KRIEGL.   GEORGE CHRISTOF     ITEM # 2. Royal Seal of Maria Theresia Christina.
of von Maria Theresia v. Österreich.
ITEM # 2. 263 x 165 mm. The seal housed in a solid clam-shell box with red felt cushioned cloth. The boards dark brown cloth and dark brown leather quarter spine with raised bands. 2 red labels with gilt lettering. A handsome item.
- Since the 15th century, Royals and lesser important persons had their own seals created to seal their own official letters/envelopes etc. The seal would be in the form of a large desk seal, seal fob or very small seal ring. The original seal would be especially commissioned and be of excellent clarity and quality. When the seal was bought, the seal engraver would send through a sample wax impression in a fine lidded case for the purchaser to check the clarity of the impression. This Royal Seal wax impression presented to Maria Theresa of Austria is such an example. The seals were also made to be attached to important royal deeds, charters etc. These deeds were in parchment or velum and would sometimes be signed by the Queen. They would mostly be chirographs or indentures. Maria Theresa Walburga Amalia Christina: 13 May 1717 to 29 November 1780, was the only female ruler of the Habsburg dominions, ruling from 1740 until her death in 1780. She was the sovereign of Austria, Hungary, Croatia, Bohemia, Transylvania, Mantua, Milan, Lodomeria and Galicia, the Austrian Netherlands, and Parma. By marriage, she was Duchess of Lorraine, Grand Duchess of Tuscany and Holy Roman Empress. Maria Theresa started her 40-year reign when her father, Emperor Charles VI, died in October 1740. Though she was expected to cede power to her husband, Emperor Francis I, and her eldest son, Emperor Joseph II, who were officially her co-rulers in Austria and Bohemia, Maria Theresa was the absolute sovereign who ruled with the counsel of her advisers. She promulgated institutional, financial, medical and educational reforms, with the assistance of Wenzel Anton of Kaunitz-Rietberg, Friedrich Wilhelm von Haugwitz and Gerard van Swieten. She also promoted commerce and the development of agriculture, and reorganised Austria's ramshackle military, all of which strengthened Austria's international standing. However, she despised the Jews and the Protestants, and on certain occasions she ordered their expulsion to remote parts of the realm. She also advocated for the state church and refused to allow religious pluralism. Whatever her weaknesses her reign produced lasting benefits.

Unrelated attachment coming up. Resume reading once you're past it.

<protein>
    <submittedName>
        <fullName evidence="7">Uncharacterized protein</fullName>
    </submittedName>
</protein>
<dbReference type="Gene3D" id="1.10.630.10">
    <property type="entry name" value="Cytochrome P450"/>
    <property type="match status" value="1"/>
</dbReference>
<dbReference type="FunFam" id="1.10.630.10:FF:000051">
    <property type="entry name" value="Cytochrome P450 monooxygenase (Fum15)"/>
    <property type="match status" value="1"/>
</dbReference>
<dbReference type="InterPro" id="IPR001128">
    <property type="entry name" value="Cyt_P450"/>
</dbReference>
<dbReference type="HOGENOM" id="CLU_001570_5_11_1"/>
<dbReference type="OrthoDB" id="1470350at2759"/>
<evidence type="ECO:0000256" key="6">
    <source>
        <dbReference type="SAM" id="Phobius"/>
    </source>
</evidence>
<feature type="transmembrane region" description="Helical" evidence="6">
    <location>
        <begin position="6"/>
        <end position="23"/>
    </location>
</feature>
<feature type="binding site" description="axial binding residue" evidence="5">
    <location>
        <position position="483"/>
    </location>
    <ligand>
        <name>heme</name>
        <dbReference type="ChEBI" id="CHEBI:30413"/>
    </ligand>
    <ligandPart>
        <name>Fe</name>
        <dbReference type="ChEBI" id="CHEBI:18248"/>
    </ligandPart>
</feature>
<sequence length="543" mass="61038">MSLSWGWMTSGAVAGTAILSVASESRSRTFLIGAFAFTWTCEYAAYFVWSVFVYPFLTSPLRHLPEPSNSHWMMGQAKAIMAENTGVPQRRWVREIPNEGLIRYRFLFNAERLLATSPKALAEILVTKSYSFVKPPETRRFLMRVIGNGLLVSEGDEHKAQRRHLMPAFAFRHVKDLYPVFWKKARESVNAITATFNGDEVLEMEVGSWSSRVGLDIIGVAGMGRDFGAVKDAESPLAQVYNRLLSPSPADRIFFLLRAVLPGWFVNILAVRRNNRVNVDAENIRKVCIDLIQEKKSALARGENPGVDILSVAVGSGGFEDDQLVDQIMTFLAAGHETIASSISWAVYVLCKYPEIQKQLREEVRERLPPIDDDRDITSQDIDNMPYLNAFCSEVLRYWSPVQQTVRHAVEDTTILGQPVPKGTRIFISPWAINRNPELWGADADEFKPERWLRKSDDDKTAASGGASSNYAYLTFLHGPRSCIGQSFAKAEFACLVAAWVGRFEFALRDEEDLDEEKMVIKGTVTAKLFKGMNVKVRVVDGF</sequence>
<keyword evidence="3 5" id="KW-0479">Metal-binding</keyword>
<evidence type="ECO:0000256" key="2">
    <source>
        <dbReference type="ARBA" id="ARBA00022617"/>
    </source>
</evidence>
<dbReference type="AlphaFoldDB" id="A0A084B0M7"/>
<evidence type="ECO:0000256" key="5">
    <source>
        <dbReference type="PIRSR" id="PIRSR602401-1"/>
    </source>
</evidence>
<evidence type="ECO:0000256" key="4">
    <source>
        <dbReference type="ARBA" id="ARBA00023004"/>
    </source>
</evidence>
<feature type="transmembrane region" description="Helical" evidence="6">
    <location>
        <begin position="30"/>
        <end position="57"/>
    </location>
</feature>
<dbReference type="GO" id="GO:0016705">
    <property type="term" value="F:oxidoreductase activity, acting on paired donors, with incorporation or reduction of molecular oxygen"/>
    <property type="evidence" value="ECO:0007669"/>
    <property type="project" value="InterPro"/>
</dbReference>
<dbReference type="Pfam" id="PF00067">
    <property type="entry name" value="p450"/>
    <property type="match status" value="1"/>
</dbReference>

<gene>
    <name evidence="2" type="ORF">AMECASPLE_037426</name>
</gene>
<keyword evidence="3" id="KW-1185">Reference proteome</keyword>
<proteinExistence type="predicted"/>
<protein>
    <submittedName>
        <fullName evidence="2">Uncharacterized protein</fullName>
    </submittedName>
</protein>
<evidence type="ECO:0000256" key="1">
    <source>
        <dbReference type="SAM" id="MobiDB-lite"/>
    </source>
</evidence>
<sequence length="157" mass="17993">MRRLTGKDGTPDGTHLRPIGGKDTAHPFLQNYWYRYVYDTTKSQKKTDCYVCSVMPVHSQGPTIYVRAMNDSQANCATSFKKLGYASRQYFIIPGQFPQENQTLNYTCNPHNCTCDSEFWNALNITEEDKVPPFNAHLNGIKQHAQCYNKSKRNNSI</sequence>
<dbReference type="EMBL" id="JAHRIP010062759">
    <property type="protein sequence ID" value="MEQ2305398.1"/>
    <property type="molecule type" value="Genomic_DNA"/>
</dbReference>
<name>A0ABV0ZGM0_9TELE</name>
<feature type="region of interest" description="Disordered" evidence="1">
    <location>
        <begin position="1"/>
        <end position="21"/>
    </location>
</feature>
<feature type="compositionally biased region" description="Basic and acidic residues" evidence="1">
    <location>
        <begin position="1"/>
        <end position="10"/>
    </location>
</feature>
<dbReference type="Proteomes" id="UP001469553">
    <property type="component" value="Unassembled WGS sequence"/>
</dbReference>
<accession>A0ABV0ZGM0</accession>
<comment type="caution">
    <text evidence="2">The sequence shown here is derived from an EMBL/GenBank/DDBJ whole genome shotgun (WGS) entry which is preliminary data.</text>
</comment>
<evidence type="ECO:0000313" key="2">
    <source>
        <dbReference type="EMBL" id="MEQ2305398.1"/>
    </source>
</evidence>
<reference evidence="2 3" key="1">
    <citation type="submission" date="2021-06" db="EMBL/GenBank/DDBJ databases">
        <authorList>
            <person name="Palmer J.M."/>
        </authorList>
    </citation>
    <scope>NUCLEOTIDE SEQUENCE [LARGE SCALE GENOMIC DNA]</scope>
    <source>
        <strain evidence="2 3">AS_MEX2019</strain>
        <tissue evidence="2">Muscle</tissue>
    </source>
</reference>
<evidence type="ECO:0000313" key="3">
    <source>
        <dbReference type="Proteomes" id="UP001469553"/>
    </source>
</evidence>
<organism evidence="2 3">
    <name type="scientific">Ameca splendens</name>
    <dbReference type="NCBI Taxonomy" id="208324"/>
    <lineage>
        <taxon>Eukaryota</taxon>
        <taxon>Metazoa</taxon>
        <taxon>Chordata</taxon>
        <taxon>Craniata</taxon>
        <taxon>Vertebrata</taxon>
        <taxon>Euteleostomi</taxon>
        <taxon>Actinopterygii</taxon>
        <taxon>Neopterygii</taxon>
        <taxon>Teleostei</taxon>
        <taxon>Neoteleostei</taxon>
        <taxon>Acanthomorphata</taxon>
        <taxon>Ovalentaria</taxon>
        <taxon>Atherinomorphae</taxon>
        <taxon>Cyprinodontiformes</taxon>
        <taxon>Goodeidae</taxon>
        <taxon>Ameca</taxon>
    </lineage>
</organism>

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ref number: 11350